The full report on internal displacement in the Occupied Palestinian Territories is available at the Global IDP Project�s online database. The Geneva-based Global IDP Project, established by the Norwegian Refugee Council at the request of the United Nations, is the leading international body monitoring internal displacement worldwide. For more information, please contact Jens-Hagen Eschenb�cher, Communication Coordinator, NRC Global IDP Project, Geneva, +41 79 79 79 439.

Executive Summary

Internal displacement in the Occupied Palestinian Territories (Occupied Territories) has largely been the result of house demolitions and land confiscation by the government of Israel. Since Israel’s occupation of the Gaza Strip and the West Bank in 1967, Israel has ordered the demolition of thousands of homes in the Palestinian Territories and has confiscated land, such as in East Jerusalem. According to the Israeli government, these measures have been taken for security and administrative reasons and to deter militants from suicide-bombings and other terrorist attacks on Israel. According to many international organisations and UN human rights bodies, however, Israel’s policy of house demolitions and land confiscation in the Palestinian territories violates international humanitarian and human rights law, including protection against arbitrary displacement.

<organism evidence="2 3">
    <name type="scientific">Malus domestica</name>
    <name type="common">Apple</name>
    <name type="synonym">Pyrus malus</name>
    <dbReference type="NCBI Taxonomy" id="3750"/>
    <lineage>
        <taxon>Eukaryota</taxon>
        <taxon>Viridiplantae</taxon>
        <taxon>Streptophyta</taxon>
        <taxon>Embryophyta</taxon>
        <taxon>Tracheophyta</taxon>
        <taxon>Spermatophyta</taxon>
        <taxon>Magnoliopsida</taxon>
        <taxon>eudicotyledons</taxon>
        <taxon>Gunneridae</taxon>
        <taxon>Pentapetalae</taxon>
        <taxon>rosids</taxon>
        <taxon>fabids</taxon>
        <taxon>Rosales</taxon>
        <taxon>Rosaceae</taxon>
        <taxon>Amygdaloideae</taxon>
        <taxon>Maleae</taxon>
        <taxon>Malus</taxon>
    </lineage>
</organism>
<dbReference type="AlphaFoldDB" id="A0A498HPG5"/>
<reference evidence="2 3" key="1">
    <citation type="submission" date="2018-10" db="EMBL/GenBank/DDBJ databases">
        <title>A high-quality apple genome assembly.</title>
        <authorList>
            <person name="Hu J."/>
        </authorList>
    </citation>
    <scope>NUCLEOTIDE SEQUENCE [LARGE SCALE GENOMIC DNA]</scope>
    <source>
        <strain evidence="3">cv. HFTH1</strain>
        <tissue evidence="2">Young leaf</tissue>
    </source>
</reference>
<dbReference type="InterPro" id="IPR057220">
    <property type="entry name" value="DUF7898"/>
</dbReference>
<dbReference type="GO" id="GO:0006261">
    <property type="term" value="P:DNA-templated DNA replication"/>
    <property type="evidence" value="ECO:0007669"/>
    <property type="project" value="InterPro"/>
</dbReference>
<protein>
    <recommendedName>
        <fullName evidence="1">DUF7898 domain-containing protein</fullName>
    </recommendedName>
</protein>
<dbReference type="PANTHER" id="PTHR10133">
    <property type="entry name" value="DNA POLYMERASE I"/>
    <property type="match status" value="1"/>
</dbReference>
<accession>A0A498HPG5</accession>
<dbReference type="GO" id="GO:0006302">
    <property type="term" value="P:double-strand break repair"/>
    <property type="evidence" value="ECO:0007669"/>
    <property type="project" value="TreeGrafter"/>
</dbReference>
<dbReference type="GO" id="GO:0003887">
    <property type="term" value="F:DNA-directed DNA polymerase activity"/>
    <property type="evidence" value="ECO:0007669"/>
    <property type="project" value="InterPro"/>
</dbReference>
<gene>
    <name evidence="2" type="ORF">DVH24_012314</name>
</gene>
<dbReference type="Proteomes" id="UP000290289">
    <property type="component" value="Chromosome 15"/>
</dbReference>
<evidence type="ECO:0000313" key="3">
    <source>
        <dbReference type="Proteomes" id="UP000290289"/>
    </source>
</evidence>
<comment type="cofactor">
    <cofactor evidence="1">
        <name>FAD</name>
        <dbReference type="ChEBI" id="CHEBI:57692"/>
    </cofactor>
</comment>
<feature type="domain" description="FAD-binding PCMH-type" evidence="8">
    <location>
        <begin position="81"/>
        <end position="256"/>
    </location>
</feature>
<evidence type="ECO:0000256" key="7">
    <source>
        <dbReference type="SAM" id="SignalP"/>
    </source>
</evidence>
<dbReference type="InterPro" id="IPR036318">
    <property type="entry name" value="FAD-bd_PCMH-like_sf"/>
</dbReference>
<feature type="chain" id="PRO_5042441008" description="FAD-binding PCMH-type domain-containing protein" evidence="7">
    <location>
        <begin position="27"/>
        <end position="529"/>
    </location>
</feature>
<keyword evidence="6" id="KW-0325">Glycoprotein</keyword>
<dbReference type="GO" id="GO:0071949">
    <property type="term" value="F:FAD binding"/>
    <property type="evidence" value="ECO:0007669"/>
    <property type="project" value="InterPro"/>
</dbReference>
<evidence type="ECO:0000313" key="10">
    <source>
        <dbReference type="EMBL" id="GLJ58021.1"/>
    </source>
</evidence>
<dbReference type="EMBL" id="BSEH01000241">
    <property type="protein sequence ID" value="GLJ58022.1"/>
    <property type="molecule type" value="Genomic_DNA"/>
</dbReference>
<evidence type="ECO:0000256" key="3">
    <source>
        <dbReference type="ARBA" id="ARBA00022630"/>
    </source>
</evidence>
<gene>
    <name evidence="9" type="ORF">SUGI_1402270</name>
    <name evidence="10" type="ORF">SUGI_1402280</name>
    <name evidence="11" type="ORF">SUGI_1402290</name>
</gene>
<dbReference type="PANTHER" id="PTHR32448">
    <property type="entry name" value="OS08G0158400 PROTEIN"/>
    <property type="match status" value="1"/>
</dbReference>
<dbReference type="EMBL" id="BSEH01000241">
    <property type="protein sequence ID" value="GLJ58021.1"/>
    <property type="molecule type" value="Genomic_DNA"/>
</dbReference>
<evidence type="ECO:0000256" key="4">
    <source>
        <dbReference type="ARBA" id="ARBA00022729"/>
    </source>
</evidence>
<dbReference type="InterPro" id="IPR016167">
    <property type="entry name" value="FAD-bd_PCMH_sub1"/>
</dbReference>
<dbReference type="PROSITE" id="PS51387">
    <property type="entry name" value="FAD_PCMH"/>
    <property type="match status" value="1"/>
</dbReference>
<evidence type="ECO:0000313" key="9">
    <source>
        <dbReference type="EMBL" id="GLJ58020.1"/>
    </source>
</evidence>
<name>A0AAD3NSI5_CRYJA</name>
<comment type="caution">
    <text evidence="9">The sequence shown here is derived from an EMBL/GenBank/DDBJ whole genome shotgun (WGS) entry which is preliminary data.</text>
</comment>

House demolitions constituted the primary source of internal displacement between mid-2003 and mid-2004 in the Occupied Territories. Between 1 and 25 May 2004, in one of the most intense military operations since 2000, Israeli incursions in southern Gaza resulted in the demolition of almost 300 residential buildings and the displacement of 3,800 people. In response to the situation in Rafah, the UN Security Council adopted Resolution 1544 (19 May 2004), which calls on Israel to respect its obligations under international humanitarian law, in particular its obligation not to undertake house demolitions. The Security Council also expressed grave concern regarding the humanitarian situation of Palestinians displaced in the Rafah area and called for the provision of emergency assistance to them.